Venture capitalists invest less in first quarter
SAN FRANCISCO (Reuters) - Investments in start-ups fell 5 percent to $7.1 billion during the first three months of 2008 compared to the year-ago quarter, signaling that venture capitalists may be less willing to open their wallets during a U.S. economic downturn.
Venture capitalists invested $7.5 billion in last year's first quarter, according to data released on Saturday by the National Venture Capital Association, PriceWaterhouseCoopers and Thomson Reuters.
Despite the decline, the 2008 first quarter saw the fifth-highest level of investment for the period since 2001.
Venture capitalists invested in 922 deals in the latest quarter, compared to 861 deals in the year-ago period.
"We do not expect to see significant declines in investment levels in the coming year," said NVCA President Mark Heesen.
But he added that more venture capital dollars could go into late-stage companies if the market for initial public offerings remains weak.
Venture capitalists usually invest in companies at an early stage of development and profit by taking them public or selling them to a bigger company.
But with the ongoing stock market uncertainty, IPOs of VC-backed companies fell dramatically in the first quarter, with only five such companies going public compared to 18 in the year-ago quarter.
If the public markets remain daunting, venture capitalists may have to put more money to sustain mature companies that they cannot take public.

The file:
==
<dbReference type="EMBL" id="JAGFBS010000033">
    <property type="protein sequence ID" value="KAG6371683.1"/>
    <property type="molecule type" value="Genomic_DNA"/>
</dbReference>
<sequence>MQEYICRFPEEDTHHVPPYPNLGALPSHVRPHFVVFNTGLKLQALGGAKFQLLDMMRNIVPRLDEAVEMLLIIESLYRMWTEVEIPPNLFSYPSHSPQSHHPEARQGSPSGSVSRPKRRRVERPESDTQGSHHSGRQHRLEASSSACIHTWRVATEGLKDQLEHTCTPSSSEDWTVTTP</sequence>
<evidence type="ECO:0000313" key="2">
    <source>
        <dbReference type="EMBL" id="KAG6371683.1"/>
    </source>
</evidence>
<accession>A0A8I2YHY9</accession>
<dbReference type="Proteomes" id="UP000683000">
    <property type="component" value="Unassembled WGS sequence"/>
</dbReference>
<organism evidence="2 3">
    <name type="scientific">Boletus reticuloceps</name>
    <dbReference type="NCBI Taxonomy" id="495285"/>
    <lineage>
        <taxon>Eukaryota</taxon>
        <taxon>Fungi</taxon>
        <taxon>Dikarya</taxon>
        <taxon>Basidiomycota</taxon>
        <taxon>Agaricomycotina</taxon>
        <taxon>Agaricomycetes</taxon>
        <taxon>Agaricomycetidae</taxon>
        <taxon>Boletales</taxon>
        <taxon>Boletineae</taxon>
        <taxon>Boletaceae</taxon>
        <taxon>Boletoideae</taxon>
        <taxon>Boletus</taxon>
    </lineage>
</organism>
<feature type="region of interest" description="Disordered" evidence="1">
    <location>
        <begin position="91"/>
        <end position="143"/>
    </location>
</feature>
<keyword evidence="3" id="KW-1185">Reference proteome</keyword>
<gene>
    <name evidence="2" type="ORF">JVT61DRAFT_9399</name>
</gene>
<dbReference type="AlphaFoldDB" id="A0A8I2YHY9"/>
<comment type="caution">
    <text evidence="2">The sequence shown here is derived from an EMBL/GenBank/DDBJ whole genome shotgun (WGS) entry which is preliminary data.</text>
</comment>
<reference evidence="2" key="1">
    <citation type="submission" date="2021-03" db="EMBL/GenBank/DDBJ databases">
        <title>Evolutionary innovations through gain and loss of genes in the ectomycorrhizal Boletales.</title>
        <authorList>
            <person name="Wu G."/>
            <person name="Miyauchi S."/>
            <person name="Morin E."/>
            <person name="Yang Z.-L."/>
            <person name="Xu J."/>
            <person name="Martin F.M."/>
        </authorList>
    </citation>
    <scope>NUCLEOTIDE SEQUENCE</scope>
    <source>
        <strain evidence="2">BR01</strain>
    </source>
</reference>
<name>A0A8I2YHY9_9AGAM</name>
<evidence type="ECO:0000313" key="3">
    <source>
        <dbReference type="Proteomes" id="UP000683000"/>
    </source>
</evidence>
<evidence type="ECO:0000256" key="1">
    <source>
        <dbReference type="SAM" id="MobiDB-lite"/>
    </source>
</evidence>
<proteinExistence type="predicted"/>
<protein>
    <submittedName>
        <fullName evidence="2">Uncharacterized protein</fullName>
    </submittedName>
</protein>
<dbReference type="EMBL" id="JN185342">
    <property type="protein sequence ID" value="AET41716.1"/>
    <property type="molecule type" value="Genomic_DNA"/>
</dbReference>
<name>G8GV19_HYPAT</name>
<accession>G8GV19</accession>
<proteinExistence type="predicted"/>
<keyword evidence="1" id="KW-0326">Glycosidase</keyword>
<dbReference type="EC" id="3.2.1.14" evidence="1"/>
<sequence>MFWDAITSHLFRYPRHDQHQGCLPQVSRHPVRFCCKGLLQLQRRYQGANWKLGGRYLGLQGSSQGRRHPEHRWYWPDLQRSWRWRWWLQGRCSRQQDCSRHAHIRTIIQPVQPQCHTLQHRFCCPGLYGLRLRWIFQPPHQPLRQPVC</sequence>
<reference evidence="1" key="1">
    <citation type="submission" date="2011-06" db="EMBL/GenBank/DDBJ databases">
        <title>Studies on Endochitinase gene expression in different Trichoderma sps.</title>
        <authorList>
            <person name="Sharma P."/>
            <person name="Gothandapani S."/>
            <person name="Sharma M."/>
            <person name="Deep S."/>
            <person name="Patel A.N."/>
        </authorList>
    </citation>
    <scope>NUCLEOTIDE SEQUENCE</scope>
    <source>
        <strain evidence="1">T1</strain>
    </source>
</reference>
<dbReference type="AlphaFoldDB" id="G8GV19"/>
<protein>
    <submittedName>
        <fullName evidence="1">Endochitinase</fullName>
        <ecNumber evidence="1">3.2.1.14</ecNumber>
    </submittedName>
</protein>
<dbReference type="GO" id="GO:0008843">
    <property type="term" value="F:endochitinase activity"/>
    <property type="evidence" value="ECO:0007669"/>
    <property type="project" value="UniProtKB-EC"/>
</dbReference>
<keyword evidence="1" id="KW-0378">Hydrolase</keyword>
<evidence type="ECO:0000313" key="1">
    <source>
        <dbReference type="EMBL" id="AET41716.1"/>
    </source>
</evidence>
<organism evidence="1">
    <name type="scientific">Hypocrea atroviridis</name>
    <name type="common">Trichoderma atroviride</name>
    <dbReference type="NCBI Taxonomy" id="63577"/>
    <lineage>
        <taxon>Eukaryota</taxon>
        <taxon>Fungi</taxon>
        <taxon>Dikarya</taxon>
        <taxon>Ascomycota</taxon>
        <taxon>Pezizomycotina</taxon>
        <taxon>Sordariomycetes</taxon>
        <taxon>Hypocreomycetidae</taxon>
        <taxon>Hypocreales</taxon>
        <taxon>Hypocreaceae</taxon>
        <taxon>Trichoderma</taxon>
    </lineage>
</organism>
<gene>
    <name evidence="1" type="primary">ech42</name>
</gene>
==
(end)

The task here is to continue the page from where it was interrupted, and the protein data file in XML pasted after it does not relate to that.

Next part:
But industry experts remained confident that venture dollars would continue to go into a variety of investments.
"VCs have weathered numerous economic cycles and will continue to fund companies with innovative ideas and solid business models," said Tracy Lefteroff, global managing partner at PriceWaterhouseCoopers' venture capital practice.
The life sciences industry, which includes biotechnology and medical devices startups, got the most money during the quarter, with $2.3 billion into 220 deals.
Internet-specific companies, defined by the report's authors as companies whose business models depend on the Internet, got $1.3 billion during the quarter, up from $1.29 billion in the year-ago period.
For six of the last seven quarters, venture capitalists have put at least $1 billion in Internet startups.
The "cleantech" sector, representing alternative energy, pollution, recycling and other green technologies, saw a 51 percent jump in investments to $625 million from the year-ago quarter.
But cleantech investments fell 6 percent from the fourth quarter of 2007.
(Reporting by Anupreeta Das, editing by Philip Barbara)